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How Law Works$
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Ross Cranston

Print publication date: 1993

Print ISBN-13: 9780199292073

Published to Oxford Scholarship Online: March 2012

DOI: 10.1093/acprof:oso/9780199292073.001.0001

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PRINTED FROM OXFORD SCHOLARSHIP ONLINE (oxford.universitypressscholarship.com). (c) Copyright Oxford University Press, 2022. All Rights Reserved. An individual user may print out a PDF of a single chapter of a monograph in OSO for personal use.date: 26 January 2022

Courts

Courts

Chapter:
(p.106) 4 Courts
Source:
How Law Works
Author(s):

Ross Cranston

Publisher:
Oxford University Press
DOI:10.1093/acprof:oso/9780199292073.003.0004

This chapter provides a discussion of the social ramifications of court decisions. It adopts a ‘systems’ approach, exploring the ‘inputs’ of the civil courts in England and Wales. It then explains how decisions are made in relation to these inputs, before turning to the results of these decisions (the ‘outputs’). Furthermore, two issues of outputs are discussed: first, the outcome of cases for the parties involved, and secondly, whether those outcomes have an impact on wider social behaviour. The approach taken throws some light on the questions which the other approaches address, for example, the nature of rights in practice, how legal rules are applied, and the functions of law in society. Moreover, it determines significant areas in the operation of the civil courts of which there is presently a substantial ignorance. It is stated that courts have a significant role in reminding society, especially speaking to those with power, of the importance of values such as equality before the law, the need to respect civil, political, human, and social rights and that acting in accordance with law is a cardinal feature of liberal democratic society.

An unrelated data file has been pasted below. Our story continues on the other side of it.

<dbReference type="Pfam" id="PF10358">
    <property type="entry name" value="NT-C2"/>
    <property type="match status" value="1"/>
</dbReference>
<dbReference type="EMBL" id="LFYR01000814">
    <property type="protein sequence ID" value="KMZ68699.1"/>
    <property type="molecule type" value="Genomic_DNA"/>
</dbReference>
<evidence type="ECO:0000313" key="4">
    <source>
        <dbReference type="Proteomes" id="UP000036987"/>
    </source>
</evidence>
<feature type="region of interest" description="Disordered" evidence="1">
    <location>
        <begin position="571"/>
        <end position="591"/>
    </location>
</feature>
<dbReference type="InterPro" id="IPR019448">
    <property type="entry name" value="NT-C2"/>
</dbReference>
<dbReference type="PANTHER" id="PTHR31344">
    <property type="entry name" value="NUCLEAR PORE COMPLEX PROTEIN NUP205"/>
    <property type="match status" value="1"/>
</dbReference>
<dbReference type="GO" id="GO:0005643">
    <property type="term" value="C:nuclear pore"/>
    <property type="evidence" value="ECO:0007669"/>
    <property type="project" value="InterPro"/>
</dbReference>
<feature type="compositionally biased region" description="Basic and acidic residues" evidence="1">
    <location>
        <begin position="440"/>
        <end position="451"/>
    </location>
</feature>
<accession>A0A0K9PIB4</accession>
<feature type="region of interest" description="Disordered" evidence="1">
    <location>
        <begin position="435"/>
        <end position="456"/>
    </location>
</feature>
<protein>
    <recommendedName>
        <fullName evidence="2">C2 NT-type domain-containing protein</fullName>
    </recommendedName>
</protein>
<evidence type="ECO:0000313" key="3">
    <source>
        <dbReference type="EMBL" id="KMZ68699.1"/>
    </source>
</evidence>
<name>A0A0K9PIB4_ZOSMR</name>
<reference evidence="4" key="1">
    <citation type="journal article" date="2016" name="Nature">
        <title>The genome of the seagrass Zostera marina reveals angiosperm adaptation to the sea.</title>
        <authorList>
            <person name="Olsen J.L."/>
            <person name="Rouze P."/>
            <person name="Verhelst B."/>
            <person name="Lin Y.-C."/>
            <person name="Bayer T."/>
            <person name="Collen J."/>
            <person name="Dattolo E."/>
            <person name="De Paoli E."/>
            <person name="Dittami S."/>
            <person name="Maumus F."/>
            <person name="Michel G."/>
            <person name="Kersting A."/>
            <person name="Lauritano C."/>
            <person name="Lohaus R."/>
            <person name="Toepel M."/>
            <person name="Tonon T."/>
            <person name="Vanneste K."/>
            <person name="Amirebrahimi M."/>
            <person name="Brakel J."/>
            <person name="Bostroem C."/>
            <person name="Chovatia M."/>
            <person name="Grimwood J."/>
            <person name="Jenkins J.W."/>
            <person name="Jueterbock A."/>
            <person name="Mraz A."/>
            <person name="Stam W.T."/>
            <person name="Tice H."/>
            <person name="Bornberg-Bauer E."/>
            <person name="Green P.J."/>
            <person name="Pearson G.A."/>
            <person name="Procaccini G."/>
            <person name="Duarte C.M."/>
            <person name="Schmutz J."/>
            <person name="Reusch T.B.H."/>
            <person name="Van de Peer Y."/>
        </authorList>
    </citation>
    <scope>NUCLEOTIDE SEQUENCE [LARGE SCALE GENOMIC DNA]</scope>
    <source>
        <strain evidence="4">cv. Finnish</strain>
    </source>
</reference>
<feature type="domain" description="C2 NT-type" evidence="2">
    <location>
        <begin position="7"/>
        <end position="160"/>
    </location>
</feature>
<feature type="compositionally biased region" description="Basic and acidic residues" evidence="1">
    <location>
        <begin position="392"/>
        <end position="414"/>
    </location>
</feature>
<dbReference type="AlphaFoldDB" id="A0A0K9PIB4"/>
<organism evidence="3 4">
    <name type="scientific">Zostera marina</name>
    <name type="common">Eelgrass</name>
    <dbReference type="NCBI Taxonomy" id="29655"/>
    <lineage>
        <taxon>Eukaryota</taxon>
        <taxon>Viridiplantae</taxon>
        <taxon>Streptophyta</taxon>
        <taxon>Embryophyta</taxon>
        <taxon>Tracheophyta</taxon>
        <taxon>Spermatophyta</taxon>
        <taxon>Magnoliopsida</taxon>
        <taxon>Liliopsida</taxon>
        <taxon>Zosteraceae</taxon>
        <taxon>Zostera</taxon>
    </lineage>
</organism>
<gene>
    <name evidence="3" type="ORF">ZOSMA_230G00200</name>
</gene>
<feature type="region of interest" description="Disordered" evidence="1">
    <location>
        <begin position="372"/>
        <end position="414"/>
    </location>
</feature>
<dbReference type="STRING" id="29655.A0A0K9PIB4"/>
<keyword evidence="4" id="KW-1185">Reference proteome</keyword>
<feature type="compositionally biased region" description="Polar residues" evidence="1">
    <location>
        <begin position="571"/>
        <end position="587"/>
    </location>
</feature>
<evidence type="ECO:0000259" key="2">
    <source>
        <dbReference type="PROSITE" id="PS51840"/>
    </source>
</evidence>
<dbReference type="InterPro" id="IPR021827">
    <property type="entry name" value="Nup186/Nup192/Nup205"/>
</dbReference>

Keywords:   civil courts, court decisions, England, Wales, inputs, outputs, legal rules, rights, equality

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